Ophelia Whips up ‘Sea Snow’ on Day of Freaky Weather for Britain

By John Smithies, Epoch Times
October 17, 2017 Updated: October 19, 2017    

Hurricane Ophelia whipped up the sea along the Welsh coast on Monday, Oct. 16, creating ‘sea snow’ in a day of strange weather for Britain.

Drivers were forced to make their way through the foam on the promenade at Trearddur Bay in Holyhead, Wales. Winds at speeds of up to 64 mph were reported by local Welsh media.

A car drives through sea foam whipped up by the wind of Hurricane Ophelia at Trearddur Bay on Oct. 16, 2017, in Holyhead, Wales. (Christopher Furlong/Getty Images)
‘Sea snow’ at Trearddur Bay on Oct. 16, 2017, in Holyhead, Wales. (Christopher Furlong/Getty Images)

Elsewhere, a strange orange glow was seen in the skies over Britain. It was caused by the storm picking up Saharan dust and ash from fires over Spain and Portugal.

A woman photograhs buildings in Canary Wharf as the sky turns red as dust from the Sahara carried by storm Ophelia filters sunlight over London on Oct. 16, 2017. (REUTERS/Tom Jacobs)

Forecaster Dave Reynolds of The Weather Channel: “Winds were strong over Iberia on Sunday, which has resulted in dust blown to the UK on a strong south to south-westerly flow.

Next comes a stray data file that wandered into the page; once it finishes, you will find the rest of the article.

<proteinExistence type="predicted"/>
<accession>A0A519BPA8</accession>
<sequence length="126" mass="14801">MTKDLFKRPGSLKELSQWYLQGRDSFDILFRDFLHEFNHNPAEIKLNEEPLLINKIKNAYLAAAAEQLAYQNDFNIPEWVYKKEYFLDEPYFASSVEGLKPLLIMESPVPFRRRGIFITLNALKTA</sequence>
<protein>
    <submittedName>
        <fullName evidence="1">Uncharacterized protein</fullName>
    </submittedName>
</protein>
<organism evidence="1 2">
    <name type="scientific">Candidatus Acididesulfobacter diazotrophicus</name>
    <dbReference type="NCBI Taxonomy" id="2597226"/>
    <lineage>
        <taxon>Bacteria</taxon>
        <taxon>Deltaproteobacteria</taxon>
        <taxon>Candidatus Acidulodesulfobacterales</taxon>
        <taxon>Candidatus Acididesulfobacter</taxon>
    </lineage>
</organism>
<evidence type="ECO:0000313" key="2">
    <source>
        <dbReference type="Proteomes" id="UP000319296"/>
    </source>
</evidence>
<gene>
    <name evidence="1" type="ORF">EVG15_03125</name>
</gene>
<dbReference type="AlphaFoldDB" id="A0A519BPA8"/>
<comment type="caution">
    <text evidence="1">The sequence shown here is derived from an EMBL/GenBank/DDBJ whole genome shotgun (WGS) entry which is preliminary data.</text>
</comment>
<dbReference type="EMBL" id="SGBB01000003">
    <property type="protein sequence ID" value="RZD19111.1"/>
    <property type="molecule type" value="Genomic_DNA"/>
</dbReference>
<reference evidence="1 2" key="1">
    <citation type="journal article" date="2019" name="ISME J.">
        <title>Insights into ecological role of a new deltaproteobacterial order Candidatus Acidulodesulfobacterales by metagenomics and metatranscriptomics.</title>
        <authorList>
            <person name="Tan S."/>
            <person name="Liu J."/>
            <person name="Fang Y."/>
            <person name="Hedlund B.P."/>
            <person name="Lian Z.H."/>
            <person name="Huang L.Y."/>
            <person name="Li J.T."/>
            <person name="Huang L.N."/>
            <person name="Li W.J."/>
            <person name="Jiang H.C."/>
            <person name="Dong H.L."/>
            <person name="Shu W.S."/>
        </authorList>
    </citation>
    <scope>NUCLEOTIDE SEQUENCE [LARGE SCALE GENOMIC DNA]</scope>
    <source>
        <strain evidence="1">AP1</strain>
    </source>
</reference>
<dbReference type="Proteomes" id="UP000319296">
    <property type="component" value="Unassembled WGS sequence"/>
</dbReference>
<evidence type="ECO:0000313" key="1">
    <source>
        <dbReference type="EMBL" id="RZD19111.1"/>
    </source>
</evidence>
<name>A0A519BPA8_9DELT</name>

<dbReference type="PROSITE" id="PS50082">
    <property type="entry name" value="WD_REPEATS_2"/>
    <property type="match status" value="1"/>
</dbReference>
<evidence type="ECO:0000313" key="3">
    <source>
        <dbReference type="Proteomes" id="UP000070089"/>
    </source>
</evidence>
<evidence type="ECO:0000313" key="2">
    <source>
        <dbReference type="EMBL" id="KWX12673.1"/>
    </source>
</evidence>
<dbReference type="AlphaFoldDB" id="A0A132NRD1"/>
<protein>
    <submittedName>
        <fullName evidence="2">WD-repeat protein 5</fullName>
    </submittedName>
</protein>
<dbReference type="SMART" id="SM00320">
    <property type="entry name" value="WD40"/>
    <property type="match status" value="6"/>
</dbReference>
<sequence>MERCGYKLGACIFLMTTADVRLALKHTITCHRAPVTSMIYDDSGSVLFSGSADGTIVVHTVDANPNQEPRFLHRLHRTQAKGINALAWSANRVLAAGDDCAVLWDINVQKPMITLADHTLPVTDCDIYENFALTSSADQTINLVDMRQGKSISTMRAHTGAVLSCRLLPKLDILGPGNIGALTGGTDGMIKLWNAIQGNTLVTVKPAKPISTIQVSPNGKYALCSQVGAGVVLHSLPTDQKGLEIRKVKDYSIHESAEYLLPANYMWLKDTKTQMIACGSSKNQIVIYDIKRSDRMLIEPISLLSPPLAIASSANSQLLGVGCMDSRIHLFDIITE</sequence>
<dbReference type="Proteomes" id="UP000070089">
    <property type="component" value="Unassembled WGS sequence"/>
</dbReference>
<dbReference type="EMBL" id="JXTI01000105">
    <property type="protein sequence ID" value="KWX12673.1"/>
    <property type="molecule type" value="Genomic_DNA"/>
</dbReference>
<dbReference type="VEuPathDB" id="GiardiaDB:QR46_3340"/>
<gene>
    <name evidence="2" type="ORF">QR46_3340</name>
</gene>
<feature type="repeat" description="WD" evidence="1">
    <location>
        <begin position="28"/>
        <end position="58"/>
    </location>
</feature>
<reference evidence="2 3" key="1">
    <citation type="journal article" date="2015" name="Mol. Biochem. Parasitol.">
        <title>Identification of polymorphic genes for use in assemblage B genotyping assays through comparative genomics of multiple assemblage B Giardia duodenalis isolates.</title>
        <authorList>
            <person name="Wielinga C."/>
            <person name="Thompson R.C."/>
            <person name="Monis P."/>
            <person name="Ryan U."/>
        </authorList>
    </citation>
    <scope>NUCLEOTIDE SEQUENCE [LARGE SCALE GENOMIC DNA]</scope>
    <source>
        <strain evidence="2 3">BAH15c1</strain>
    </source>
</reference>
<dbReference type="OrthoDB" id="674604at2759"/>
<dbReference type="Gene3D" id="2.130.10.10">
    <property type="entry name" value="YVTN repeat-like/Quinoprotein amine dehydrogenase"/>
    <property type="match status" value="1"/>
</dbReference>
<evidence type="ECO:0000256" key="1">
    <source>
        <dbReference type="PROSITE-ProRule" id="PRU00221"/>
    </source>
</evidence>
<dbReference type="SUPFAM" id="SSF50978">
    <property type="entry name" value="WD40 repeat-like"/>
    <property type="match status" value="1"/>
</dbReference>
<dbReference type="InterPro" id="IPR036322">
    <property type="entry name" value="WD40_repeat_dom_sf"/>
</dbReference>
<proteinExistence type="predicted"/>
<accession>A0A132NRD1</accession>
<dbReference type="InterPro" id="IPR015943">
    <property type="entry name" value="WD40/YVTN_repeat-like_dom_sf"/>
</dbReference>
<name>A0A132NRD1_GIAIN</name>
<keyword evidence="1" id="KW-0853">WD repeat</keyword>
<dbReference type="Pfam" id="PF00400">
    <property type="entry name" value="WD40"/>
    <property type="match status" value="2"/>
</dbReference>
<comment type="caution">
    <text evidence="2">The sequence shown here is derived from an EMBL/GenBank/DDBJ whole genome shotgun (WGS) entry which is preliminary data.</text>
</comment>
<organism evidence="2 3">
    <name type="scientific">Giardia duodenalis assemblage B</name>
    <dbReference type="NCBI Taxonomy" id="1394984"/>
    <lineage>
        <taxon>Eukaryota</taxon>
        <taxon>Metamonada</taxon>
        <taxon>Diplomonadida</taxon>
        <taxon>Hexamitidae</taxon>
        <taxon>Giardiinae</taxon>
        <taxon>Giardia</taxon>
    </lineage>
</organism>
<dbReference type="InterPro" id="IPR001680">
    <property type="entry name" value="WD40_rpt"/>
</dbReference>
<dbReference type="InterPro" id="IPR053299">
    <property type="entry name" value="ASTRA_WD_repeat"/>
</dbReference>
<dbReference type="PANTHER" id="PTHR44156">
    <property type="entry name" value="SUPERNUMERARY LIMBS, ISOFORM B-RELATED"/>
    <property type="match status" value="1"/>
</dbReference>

“This is a result of Ophelia positioned to the west of Portugal on Sunday and high pressure over the western Mediterranean,” he said, according to Weather Channel’s website.

Huge waves strike the harbour wall and lighthouse at Porthcawl, south Wales, on October 16, 2017 as Storm Ophelia hits the UK and Ireland. (GEOFF CADDICK/AFP/Getty Images)

It was Ireland that bore the brunt of Ophelia, though, where it made landfall on a course that was expected to take the strongest winds on a path up through Northern Ireland and the northern edges of Scotland.

A woman and a man died separately in Ireland when trees fell on their cars, according to reports, while a second man died in an accident with a chainsaw as he was trying to clear a fallen tree.

About 120,000 homes and businesses were without electricity and 170 flights were cancelled out of Dublin Airport. Schools, hospitals, and public transport services were closed and the armed forces were dispatched to bolster flood defences.

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